You may be especially nervous if you’re pregnant or home with a newborn. With that in mind, our friends at the March of Dimes shared some helpful preparation tips geared toward exactly those families:
1) Pregnant women should know the signs of labor, and if they experience any of these symptoms, should not wait for them to just go away. They should seek immediate medical care. Preterm labor is any labor before 37 weeks gestation. The signs of labor are:
• Contractions (the abdomen tightens like a fist) every 10 minutes or more often
• Change in vaginal discharge (leaking fluid or bleeding from the vagina)
• Pelvic pressure—the feeling that the baby is pushing down
• Low, dull backache
• Cramps that feel like a period
• Abdominal cramps with or without diarrhea
2) Pregnant women should pack prenatal vitamins, or perhaps an extra supply of over-the-counter vitamins, along with extra maternity clothes.
3) Fill prescription medications in advance.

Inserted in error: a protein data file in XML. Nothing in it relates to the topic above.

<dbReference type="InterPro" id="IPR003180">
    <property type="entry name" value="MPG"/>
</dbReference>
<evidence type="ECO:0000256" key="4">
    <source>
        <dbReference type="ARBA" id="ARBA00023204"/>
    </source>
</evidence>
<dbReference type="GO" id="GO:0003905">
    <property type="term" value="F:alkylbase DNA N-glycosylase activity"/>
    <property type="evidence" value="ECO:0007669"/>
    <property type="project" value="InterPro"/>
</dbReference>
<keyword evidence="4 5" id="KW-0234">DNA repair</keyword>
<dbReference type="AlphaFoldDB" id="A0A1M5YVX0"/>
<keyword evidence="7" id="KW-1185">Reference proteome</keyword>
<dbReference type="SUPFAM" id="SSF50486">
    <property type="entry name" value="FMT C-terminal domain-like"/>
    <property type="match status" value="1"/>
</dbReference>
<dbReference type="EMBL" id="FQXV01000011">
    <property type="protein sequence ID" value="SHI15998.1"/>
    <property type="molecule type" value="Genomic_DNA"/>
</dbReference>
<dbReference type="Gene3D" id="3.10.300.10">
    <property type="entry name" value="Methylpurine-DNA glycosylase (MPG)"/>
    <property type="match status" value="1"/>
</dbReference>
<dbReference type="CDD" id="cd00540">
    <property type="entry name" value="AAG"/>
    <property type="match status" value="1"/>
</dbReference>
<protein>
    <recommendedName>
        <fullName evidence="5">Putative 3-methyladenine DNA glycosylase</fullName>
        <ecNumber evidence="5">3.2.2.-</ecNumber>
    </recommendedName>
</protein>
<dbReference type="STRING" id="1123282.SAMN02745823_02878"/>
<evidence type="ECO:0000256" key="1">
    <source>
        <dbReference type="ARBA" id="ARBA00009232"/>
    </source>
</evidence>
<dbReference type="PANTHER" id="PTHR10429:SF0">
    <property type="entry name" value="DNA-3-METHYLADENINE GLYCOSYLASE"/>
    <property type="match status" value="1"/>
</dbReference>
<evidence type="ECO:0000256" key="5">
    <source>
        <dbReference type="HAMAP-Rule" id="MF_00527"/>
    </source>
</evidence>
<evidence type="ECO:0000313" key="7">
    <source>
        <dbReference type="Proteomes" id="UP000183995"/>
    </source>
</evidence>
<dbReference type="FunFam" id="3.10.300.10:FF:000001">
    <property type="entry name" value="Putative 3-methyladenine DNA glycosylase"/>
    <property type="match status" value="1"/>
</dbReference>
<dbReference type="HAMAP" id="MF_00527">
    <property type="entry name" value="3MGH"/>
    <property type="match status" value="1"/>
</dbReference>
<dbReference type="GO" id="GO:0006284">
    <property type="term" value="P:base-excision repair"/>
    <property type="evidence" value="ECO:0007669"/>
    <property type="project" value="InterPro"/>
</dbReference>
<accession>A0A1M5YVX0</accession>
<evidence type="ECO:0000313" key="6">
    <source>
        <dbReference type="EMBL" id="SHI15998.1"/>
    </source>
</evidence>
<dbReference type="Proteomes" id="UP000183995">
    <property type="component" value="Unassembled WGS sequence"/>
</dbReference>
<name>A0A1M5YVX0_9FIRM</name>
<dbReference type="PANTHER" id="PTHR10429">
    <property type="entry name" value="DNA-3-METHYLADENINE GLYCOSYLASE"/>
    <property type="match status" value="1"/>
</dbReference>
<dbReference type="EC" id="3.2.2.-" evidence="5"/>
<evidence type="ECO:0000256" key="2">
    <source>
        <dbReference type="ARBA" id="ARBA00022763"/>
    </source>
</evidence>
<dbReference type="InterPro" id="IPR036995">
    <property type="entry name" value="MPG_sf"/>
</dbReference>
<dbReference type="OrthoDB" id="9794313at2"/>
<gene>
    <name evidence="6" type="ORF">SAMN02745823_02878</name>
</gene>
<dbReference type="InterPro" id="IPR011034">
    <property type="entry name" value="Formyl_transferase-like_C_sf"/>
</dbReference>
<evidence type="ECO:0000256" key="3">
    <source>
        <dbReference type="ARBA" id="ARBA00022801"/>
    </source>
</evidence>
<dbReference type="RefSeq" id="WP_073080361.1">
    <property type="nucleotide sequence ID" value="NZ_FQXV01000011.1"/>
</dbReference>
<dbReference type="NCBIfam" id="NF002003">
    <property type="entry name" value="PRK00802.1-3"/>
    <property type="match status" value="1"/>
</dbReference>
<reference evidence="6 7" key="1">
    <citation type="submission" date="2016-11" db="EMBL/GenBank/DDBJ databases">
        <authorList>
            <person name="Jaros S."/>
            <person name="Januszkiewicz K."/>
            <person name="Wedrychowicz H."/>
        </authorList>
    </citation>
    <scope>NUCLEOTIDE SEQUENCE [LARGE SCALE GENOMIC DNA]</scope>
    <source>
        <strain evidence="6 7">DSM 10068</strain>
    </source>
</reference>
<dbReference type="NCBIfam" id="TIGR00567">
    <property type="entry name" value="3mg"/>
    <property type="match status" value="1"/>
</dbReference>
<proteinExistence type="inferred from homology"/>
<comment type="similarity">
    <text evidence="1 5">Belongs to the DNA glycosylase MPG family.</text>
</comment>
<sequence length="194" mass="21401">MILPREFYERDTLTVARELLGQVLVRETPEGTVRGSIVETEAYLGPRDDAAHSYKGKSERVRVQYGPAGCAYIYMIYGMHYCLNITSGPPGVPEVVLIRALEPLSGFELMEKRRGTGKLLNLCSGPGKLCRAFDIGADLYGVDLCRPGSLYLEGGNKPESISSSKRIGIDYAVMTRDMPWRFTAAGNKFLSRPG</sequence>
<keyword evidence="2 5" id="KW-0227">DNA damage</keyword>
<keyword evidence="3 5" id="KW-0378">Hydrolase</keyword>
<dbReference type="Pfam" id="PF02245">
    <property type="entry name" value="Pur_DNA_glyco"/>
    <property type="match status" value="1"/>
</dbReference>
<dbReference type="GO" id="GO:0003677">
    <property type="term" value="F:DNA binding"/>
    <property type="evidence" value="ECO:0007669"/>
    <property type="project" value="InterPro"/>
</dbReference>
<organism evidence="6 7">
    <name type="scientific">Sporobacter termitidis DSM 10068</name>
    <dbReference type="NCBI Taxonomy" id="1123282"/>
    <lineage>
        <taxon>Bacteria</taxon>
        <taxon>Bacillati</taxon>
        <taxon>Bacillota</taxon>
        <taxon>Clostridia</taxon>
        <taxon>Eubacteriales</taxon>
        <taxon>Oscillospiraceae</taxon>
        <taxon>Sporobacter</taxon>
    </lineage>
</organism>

4) Have bottled water and non-perishable food supplies on hand. Try to stock food that is high in protein and low in fat.
5) New parents who may need to stay in a shelter should consider bringing a safe place for their baby to sleep, such as a portable crib, as well as extra diapers and other basic medical supplies.
6) New parents also should take special steps to ensure they have food for their infants. The stress of a hurricane may affect lactating women’s milk supply, although breastfeeding can be calming for both mother and baby.
7) In the rare instance it becomes impossible to continue to breastfeed, mothers may consider weaning their baby. If they choose to switch to formula, parents should use pre-prepared formula because there may be concerns about the quality of the water supply. Do not use water treated with iodine or chlorine tablets to prepare powdered formula.
8) Pregnant women should do their best to eat regularly and nutritiously and remain hydrated. They also should do their best to get enough rest.